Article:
Get past their odd names and you may find that the 2013 Ford C-MAX and its sister C-MAX Energi are surprisingly good hybrid crossover vehicles.
|STATS||Starting Retail Price||As Tested Price||HP / Lb-Ft|
|2013 Ford C-MAX Energi||$32,950||$32,950||188 / 129|
|EPA Rating MPG||As Tested MPG|
|Rating: BUY IT!||44 / 41 Combined 43|
New for 2013, the C-MAX/C-MAX Energi front-drive, four-door compact hatchbacks are virtually unchanged for 2014. They’re designed to directly compete with the top-selling Toyota Prius V and seat five, although the center of the rear seat of the C-MAX Energi I tested is too stiff for longer trips.
The C-MAX and C-MAX Energi use a two-liter four-cylinder gas engine and electric motor. Both have a combined 188-horsepower rating, which gives them lively acceleration and good highway performance, although they’re rather heavy.
The transition between electric and battery power is seamless. Both use a smooth CVT automatic transmission.
The main difference between the C-MAX and C-MAX Energi is that the C-MAX is a gas/electric hybrid, while the C-MAX Energi is a gas/electric hybrid that calls for a battery plug-in, using a standard 120-volt outlet or a 240-volt charging station.
The 2013 C-MAX lists at $25,200-$28,365, while the Energi costs $32,950. Those prices don’t include a $795 destination charge.
All versions are well equipped with comfort, convenience and safety equipment—unlike some gas-electric or battery-only cars. We’re talking about everything from multi-zone automatic air conditioning, cruise control, keyless entry, and power windows and mirrors. The higher-line $28,365 SEL hybrid adds a power driver seat, heated front leather seats, rear parking aid and keyless start.
The C-MAX reportedly can travel on full-electric mode for about 20 miles at speeds below 62 m.p.h. The Energi plug-in version can travel on electric power alone for about 20 miles at speeds up to 60 m.p.h.
Those, at least, are the claims. As with any electric car, much depends on how aggressively the C-MAX and C-MAX Energi are driven (no jack-rabbit starts!), cold temperatures, number of power-draining accessories used, etc.
The C-MAX Energi, which I tested, reportedly has an overall range of 500 miles. But figuring out fuel economy and driving range with gas/electric hybrids is a headache. For instance, the price sticker on the C-MAX Energi says it’s estimated to get 43 miles per gallon “on gasoline only,” but the car’s computer only read 37 MPG during fairly average driving, using battery and gas power. Some hybrid electric car buyers have complained about optimistic EPA fuel-economy ratings. (Editor Note: EPA website list the 2013 Ford C-MAX at 44 MPG city / 41 MPG highway and 43 MPG combine on gasoline, and 100 eMPG combined.)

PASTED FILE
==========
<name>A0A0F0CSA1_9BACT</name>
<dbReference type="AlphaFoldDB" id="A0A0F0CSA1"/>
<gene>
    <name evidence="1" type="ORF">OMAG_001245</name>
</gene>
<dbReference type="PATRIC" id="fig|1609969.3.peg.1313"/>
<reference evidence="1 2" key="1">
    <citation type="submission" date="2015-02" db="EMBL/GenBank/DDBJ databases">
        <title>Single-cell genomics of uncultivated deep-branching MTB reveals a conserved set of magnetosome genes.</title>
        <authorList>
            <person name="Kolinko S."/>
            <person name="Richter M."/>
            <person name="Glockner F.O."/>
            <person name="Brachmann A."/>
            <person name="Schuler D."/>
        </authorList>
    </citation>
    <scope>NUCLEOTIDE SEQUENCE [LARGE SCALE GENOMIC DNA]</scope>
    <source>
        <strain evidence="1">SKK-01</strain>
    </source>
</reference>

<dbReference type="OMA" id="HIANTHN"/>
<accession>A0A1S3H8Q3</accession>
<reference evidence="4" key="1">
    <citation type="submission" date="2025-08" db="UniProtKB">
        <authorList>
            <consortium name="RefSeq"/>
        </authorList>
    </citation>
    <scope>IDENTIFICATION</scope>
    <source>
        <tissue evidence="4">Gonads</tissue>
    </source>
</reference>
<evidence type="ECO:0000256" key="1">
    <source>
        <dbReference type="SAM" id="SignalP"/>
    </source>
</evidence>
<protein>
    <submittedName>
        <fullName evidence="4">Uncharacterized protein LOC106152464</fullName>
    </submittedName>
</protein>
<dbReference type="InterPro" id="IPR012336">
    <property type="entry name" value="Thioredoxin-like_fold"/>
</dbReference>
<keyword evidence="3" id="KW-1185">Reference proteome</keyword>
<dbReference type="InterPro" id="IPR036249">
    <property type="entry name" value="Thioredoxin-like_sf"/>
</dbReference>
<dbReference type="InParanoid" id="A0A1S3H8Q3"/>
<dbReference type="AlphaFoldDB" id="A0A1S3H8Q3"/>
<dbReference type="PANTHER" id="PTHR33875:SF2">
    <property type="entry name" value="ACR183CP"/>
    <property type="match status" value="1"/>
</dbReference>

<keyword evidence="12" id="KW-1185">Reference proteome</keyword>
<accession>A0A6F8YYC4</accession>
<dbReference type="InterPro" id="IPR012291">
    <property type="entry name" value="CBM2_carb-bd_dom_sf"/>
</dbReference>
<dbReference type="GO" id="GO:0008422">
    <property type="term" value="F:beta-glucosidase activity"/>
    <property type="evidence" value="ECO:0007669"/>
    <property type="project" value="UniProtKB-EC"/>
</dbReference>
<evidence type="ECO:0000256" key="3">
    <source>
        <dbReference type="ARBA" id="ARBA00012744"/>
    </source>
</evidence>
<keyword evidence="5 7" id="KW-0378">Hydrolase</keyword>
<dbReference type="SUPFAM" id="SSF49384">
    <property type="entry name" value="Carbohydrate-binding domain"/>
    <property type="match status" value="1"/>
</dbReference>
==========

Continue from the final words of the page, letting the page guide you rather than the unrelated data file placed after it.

The C-MAX is acceptably styled, with a low, aggressive-looking front end that distinguishes it—not that it could be easily found in a large, crowded parking lot. All doors open wide to reveal a nicely finished, quiet interior. Front seats offer good side support, although tall drivers may feel they need more thigh support. And one wonders why there are twin lights on each sun visor if the car is designed to conserve every bit of electricity.
The backlit gauges can be easily read, and there’s a range of instruments related to the electric power system that some will find interesting to glance at—at least initially. Mainly, I suspect drivers likely will be most interested in the miles-per-gallon reading.
Front console cupholders are handy, and there is a seemingly bottomless covered storage bin on the console. All doors have storage pockets. A fold-down center rear armrest contains dual cupholders.
My test car’s $3,080 option group contained items including a handy power hatch, rearview camera, parking technology package and automatic parking. There’s also an $1,195 panoramic sunroof.
The power electric steering is firm, but accurate and feels reassuring. The C-MAX Energi tracked well at highway speeds. Handling was agile, although the car’s weight could be felt in sweeping curves and during quick maneuvers. Traction and stability controls help keep things on an even keel when moving quickly through curves.
The ride is supple. And the brakes stop the car quickly, but feel a little touchy due to a regenerative braking system that helps fuel economy. Apply the brakes and a driver sees symbols on a dashboard diagram that let him know the system is working.
Forget regular cargo space with the C-MAX Energi, as the batteries consume nearly all trunk room. However, the 60/40 split rear seatbacks fold flat, forming a large cargo area.
A prop rod holds the heavy lined hood open, if one dares mess with any of the under-hood electronics. However, fluid-filler areas can be easily reached.
While the C-MAX/C-MAX Energi is primarily a practical car, it’s enjoyable to drive and a nice piece of automotive engineering.
On the TFLcar scale of:
- Buy it!
- Lease it!
- Rent it!
- … or Forget it!
I give the 2013 Ford C-MAX Energi a Buy It!
Check out this fun and informative TFL video of the 2013 Ford C-MAX Energi:
Dan Jedlicka joined the Chicago Sun-Times in February 1968 as a business news reporter and was named auto editor later that year. He has reviewed more than 4,000 new vehicles for the Sun-Times–far more than any newspaper auto writer in the country. Jedlicka also reviewed vehicles for Microsoft Corp.’s MSN Autos Internet site from January, 1996, to June, 2008. For more of Dan’s thoughtful and insightful reviews please visit his web site HERE.